PE File Analysis - Walking a PE File to Find the Import Address Table

Synopsis

From gleaming information about the PE file to recognizing when code is loading a PE file into memory (identifying constants), knowing the PE file format can be invaluable when reversing binaries. There are a number of tutorials online stepping through this process but I wanted to walk the file myself to gain a better understanding of the PE file format to improve my RE skill set. Today my goal is to find the Import Address Table in the PE file.

Pre-Exercise ReadMe

In this post, I'll be making use of radare2 to walk the PE file. Here is a quick review of the commands being used:

  • psz print zero terminated string [1]
  • s Change current seek position.[2]
    • Can take a mathematical argument; which we will take advantage of
    • When performing math, it starts from the beginning of the file versus the current position. Make use of $$ start from the current position.
    • You'll notice that when I take advantage of the math functionality, I strive to break it up so the length of the corresponding segments or offsets is represented individually to help add clarity.
  • px or x "gives a user-friendly output showing 16 pairs of numbers per row with offsets and raw representations"[3]

Pay attention to the length value in the commands. Some are decimal based and others are hexadecimal based.

  • x 4
    • Shows the first 4 bytes interpreted as a decimal number from the current position
  • x 80h
    • Shows the first 128 bytes or the first 0x80 bytes. The h means that the number is to be interpreted as a hexadecimal number.

Also, only one of the seek (s) commands shown is dependent on the current position. The rest are all calculated from the starting position of the file.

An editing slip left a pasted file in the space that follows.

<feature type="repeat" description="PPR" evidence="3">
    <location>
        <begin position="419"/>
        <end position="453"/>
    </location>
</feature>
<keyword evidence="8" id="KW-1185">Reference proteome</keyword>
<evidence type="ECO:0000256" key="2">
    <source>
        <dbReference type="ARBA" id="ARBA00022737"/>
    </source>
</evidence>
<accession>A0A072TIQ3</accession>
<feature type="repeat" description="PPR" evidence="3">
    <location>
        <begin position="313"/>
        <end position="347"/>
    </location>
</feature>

Make sure to pay attention to the endianness and the conversions that need to be done when following offsets.

If you want to follow along, the file being walked here is from the third Flare-On Challenge of 2016[4] and is a 32 bit binary.

Finally, the bulk of the information used in this post came from Goppit, "Portable Executable Format - a Reverse Enginnering View", v1(2), Code Breakers Magzine, January 2006.[5]


Steps to Locate the Import Address Table

Ok, take a deep breath, here we go.

  1. Load file into radare2
  • r2 unknown

  • Go to PE header pointer e_lfanew in the DOS Header. In a PE file it is always located at offset 0x3c from the start of the file

      [0x00000000]> s 3ch
      [0x0000003c]> x 4
      - offset -   0 1  2 3
      0x0000003c  e800 0000
    
  • Remember it is in little endian so use 0x000000e8 for the next step

  • Move to the beginning of the PE header section IMAGE_NT_HEADERS

      [0x0000003c]> s e8h
      [0x000000e8]> x 4
      - offset -   0 1  2 3
      0x000000e8  5045 0000
    
    • The first dword contains the PE signature
  • Next we need to find the Import Directory located in the Data Directory (an array of IMAGE_DATA_DIRECTORY structures 8 bytes each) which in turn is located in the last 128 bytes at the end of the Optional Header (224 bytes). Finally, the Import Directory is the second entry in the Data Directory array.